Without a doubt, some of it comes from my experience in large urban centers in my adult life and the fact of having spent my childhood and youth in a small city on the interior of Sao Paulo where there was enormous contact with nature. Urban life doesn’t exist without architecture, which likewise does not exist without human creation. I’m highly interested in these interrelations and am always trying to bring these associations into the field of representation for the role they can play in the photographic medium. Since I began to take photographs, I was especially interested in physical, architectural and interior spaces, and in the way in which space is represented through the photographic medium. From the moment a wall, a pillar, a mirror, a staircase or any other architectural or urban feature is photographed it ceases to be material and instead becomes a representation—a simple fact, practically irrelevant. Nevertheless, a wide universe of possibilities exists within this simple operation for artistic creation and exploration. And it is from this manner of transposing physical space onto representative space where my interest in photographing architecture arises.

That’s why I decided to choose the title for this exhibition from the title of a photograph where human figures socialize among themselves within a camping ground landscape, creating a counterpoint to the urban content figured in a majority of the exhibition’s images. The title Mirante parallels both the vantage point of observation that the photographer acquires to capture this scene and the very characteristics of photography as an instrument of observation and interpretation of reality. It is within this interpretive act, and within the condition of a mediating agent between reality and representation, that I attempt to establish my artistic practice. For this reason, it does not matter if the photographed scene has urban, architectural or spatial features, or if it investigates human relationships in an idyllic landscape, or even in people protesting. What matters is if the axis established between viewer, scene and representation offer sufficient features in order to produce enjoyment for this interpretive process. From there, I chose the title Mirante as a mediating agent in this process.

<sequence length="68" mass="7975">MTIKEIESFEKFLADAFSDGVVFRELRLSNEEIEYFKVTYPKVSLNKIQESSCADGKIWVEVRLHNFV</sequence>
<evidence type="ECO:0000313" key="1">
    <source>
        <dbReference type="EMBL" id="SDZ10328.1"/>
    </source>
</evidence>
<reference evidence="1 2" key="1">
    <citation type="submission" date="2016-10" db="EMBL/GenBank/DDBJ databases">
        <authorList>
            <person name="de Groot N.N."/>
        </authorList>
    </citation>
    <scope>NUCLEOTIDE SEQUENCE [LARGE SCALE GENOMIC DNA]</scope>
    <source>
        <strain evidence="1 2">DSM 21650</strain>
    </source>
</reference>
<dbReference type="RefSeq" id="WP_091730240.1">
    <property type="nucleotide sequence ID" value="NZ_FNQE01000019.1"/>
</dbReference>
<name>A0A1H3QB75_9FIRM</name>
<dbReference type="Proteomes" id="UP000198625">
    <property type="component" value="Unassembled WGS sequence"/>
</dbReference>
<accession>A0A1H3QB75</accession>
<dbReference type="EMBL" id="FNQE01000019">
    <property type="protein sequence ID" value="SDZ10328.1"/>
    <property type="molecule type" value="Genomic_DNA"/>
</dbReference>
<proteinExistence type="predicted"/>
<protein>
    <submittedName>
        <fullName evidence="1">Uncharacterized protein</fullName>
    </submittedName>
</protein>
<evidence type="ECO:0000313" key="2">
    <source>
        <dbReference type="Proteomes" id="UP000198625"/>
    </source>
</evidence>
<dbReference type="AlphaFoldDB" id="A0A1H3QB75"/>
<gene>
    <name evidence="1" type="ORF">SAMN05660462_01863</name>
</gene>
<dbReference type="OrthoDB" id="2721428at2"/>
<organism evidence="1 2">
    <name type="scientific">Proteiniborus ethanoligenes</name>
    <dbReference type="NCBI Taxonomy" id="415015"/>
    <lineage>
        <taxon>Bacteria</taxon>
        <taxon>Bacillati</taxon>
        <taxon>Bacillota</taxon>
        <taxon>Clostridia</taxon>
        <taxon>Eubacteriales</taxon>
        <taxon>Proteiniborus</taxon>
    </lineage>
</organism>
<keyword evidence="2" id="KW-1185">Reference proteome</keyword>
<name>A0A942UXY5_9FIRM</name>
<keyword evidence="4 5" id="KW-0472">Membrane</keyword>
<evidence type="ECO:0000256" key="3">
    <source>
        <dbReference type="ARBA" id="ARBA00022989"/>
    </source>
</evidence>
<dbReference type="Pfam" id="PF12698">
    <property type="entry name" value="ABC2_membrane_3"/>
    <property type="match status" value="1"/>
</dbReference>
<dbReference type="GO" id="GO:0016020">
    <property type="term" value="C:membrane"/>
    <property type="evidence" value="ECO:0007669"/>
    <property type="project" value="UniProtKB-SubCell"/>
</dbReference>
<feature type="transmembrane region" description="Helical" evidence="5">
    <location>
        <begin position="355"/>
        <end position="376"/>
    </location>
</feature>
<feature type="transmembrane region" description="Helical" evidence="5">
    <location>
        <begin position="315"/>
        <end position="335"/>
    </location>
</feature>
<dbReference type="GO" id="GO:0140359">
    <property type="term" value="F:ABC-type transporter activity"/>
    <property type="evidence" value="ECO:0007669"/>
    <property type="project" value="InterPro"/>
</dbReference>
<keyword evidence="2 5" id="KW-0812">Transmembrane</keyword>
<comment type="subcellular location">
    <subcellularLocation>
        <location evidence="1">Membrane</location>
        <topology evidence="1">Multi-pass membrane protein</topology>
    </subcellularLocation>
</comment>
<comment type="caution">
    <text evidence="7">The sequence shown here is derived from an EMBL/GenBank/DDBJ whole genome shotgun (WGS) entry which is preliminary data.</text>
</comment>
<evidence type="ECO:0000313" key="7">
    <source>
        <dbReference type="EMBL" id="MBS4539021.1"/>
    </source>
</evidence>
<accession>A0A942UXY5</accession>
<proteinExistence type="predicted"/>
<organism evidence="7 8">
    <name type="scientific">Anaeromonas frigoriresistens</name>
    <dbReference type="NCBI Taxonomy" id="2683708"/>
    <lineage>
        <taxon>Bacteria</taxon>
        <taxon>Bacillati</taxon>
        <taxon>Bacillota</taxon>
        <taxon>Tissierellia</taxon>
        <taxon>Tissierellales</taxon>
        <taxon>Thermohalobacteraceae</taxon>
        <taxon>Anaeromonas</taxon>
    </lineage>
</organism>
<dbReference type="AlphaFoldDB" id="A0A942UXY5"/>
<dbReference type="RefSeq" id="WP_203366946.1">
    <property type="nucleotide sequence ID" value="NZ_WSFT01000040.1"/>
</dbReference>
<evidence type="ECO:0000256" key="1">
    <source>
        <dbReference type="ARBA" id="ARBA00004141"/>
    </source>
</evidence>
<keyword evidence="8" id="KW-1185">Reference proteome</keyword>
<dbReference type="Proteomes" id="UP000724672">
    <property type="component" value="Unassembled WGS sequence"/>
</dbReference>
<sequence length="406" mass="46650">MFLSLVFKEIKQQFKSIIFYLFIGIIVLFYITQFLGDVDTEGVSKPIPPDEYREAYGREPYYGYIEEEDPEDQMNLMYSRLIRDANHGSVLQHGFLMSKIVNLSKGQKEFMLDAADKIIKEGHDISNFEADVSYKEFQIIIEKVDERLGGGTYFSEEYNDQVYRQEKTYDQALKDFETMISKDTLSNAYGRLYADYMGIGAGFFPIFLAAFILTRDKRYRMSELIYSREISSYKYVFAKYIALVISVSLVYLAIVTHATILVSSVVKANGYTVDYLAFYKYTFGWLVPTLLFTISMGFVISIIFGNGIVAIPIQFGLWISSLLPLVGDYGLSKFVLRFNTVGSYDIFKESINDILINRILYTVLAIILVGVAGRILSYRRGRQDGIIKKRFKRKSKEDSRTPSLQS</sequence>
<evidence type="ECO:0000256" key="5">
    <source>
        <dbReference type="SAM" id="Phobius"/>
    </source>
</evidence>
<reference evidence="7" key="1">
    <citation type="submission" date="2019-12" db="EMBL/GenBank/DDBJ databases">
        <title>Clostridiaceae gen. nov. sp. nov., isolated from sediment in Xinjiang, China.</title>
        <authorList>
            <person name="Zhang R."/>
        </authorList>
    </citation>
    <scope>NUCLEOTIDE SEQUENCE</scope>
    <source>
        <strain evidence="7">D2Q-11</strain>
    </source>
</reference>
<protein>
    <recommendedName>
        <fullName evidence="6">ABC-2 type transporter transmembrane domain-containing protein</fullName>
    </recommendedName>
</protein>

PHE- You prefer not to touch up your photographs with the use of a computer so all the original details in the image can be appreciated. Why have you decided against using new digital methods to touch up your work and instead continue working with analog photography?

MR-
While there continue to be enough products and existing means that allow me to work with analog photography, I don’t see any reason to switch to digital. With analog, I’m able to achieve all of the results I want in the photograph. Meanwhile, if a future project eventually requires me to move closer to digital, I would do it without the slightest problem.

I like the surprise element to it and the time demanded for things to solidify in the analog process. I find the speed of digital photo troubling. I really appreciate the act of taking my film to the lab and waiting to see the contact sheets so I can analyze what I photographed. I really like the ritual of looking at negatives, numbering them, editing the images with a magnifying glass, keeping a physical archive where the history of my photo works remain in a drawer and not on a hard drive or on a computer screen. The physicality of analog photography, with all its potential and weaknesses, captivates me a lot. The formal aspect I gain by using 35 mm negatives and enlarging them into large-format images to obtain a specific grain and language, which only analog processing allows me to do, also influences my decision to remain distant from digital processing.

PHE- How has your work evolved since you began until today?

MR-
I believe in a chain of events where a work opens up a space so another may come into existence, allowing movement between them as a whole. When I began to take photographs, my interests were only centered on interiors. Little by little, I started broadening my images to exterior scenes, then to people, crowds, and then came cities. However, I’ve always tried to link one work to another, or one series to the next, and at the same time I’ve always tried to add new elements to each new work so novel possibilities can emerge from them.

PHE- How has your work been received in Madrid within the PHotoEspaña Festival?

MR-
Without a doubt, my participation in PHE involves the largest exhibition I have had to date, both in terms of the number of works shown and the physical space hosting the works. An exhibit of this magnitude for an emerging artist like me always means a great opportunity—and also a great challenge. It’s a great opportunity to be able to observe the evolving process throughout my career concentrated into the same exhibition space. The challenge is exactly what to do afterwards, once the cycle has closed and new questions arise.

PHE- What projects are you currently working on?

MR-
Right now I’m tracing out the lines of a project I will begin to develop in the next few weeks, which will form part of the coming MERCOSUR Biennial to take place here in Brazil. It deals with a viral insertion of black-and-white analog photography within the press, where I attempt to analyze the status of documentary photography today and trace a parallel movement between analog and digital photography, and between documentary and artistic photography.

PHotoEspaña | Mauro Restiffe | Brasilia | Lula da Silva | Casa Triángulo Gallery | Sao Paulo | Henry Urbach Gallery |